Ideally, I’d like to release one book every three months or so. At times, I may go faster or slower than that. It depends on a number of factors.
Tentative release dates:
WORLD IN CHAINS
Empire of Chains (Book 1): June 30th, 2017. You can get it here: Empire of Chains
The Shadowed Land (Book 2): September 2017
The Gilded Empire (Book 3): December 2017
The Winds of Time (Book 4): March 2018
Sunweaver (Book 1): October 2017
Fireweaver (Book 2): January 2018
Sunlord (Book 3): April 2018
THE GOD WAR
Watersong (Book 1): Spring/Summer 2018
Godchild (Book 2): Summer/Fall 2018
Endlord (Book 3): Fall/Winter 2018
Please note that Godchild and Endlord have not yet been written. Release dates for The God War are all subject to change. Some of it depends on the editing and revision process. Some of it depends on the wait for cover art. I usually send out a request for cover art while I’m drafting the final book in a series.
I will also post a page on my website with release dates.
The release of Empire of Chains was a very exciting day, but it also has hurt my writing productivity. I’m spending a lot of time on social media and a lot of time obsessing over my sales and pages read.
Today, though, I managed to do some writing again. It was just over 1000 words, but that’s a good start. I’m currently working on the second book in my God War series. At this point, it looks like it will probably be a trilogy.
I have been editing and outlining while I haven’t been writing, so these days haven’t been completely lost.
For anyone who’s looking for an action-packed modern take on the classic quest fantasy, I urge you to give Empire of Chains a chance. It’s only $2.99 to buy, and if you have Kindle Unlimited, you can read it for free.
Today marks the release of Empire of Chains. This is a day I’ve been looking forward to, and dreading, for a long time. This book has been with me in many forms since I was 15 years old (I’m now 27, for the record). When I first wrote this book (and series), it was not very good, and that’s a nice way of putting it.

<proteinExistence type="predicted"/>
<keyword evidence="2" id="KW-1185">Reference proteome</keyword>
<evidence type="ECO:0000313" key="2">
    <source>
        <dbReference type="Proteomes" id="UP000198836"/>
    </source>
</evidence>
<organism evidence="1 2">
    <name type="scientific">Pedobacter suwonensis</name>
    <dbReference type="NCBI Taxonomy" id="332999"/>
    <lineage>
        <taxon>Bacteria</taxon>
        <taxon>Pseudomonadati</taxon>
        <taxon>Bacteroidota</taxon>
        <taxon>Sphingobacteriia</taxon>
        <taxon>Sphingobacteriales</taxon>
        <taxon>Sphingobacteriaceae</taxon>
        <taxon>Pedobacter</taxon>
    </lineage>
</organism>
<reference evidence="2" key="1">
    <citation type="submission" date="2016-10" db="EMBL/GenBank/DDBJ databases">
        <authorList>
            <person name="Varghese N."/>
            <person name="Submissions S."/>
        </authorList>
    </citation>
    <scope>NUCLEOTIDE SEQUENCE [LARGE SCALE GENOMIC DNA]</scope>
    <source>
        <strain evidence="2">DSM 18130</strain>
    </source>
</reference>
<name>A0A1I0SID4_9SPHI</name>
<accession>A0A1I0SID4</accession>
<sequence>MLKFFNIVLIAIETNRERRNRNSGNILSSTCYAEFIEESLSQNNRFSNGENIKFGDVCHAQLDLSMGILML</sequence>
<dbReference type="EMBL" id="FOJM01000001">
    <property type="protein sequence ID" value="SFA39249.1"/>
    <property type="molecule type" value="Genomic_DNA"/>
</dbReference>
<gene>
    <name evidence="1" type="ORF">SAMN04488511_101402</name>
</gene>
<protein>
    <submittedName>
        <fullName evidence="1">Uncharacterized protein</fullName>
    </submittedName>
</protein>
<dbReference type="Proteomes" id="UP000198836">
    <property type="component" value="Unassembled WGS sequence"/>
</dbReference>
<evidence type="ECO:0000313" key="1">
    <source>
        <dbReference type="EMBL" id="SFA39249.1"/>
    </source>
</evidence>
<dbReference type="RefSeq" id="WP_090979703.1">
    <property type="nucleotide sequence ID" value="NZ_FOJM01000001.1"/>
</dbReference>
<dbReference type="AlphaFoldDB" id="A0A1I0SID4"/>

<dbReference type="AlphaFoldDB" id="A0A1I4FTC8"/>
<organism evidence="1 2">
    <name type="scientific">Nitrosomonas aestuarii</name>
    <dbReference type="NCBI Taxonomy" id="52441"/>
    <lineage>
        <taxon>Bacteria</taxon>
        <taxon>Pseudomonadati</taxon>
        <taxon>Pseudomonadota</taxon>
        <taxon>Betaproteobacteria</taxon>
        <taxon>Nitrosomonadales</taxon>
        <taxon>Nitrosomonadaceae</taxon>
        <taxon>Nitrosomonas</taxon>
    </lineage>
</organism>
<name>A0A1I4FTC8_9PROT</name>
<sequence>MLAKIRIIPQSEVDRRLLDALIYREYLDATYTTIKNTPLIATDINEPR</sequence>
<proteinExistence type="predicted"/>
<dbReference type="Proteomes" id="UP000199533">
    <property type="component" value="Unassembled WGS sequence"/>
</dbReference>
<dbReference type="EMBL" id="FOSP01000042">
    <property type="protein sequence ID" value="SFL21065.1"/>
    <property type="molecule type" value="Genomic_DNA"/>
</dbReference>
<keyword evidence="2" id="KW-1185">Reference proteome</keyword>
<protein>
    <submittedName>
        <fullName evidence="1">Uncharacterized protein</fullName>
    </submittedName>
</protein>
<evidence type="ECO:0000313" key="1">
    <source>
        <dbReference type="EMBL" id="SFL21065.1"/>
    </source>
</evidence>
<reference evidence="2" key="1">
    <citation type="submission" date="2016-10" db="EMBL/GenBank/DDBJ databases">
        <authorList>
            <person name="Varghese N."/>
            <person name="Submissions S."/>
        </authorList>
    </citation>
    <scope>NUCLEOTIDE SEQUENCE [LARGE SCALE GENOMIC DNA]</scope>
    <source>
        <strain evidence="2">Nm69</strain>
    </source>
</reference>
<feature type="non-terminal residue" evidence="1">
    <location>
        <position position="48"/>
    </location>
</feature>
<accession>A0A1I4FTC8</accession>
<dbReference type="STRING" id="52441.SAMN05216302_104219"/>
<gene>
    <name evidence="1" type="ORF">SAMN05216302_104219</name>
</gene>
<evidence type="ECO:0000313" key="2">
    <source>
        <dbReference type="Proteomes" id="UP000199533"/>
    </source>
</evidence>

But in the 12 years since, I have grown as a writer. I’ve written other stories, but this one has always held a special place in my heart. A lot of the initial setting details and the main characters have remained mostly the same, but pretty much everything else in the series is much different from what I originally wrote.
And much better, I should add.
Originally, I wrote a cliche-riddled story about heroes going on a quest to defeat a dark lord. Since then, that story has evolved. There’s still a quest, but it’s not as much of a focus. There’s still a dark lord figure, but he’s not really a dark lord. In fact, from his perspective, he’s a hero. He does terrible things, but they’re all in the name of creating a better future.
You’re probably wondering why you should read this. First and foremost, it’s classic fantasy updated for modern audiences. As a reader, I enjoy the feel of series like The Wheel of Time and authors like Brandon Sanderson. Sanderson, especially, takes a lot of the common fantasy tropes and puts his own spin on them. That’s what I like to do in my books as well. I want to write the kind of stories that made me fall in love with fantasy in the first place, but I also want to make them feel new and fresh. I like stories with a lot of action and magic, and with characters who I can root for. If you’re looking for Grimdark, I’m probably not the author for you. I do include some dark elements in my work, and there is a fair amount of death in my stories, but I’d say I write more PG-13 fantasy.
There’s some mild language, fade-to-black sex scenes, and a fair amount of violence. But I think anyone from about age 12 and up can read my books (possibly even younger depending on the maturity and reading level of the child in question).
This is deliberate on my part because I also write young adult and middle grade fantasy. I don’t currently have any in the works, but I do love writing for those age groups, and I wouldn’t want my younger readers to read my other books and find they’re not appropriate for their age group.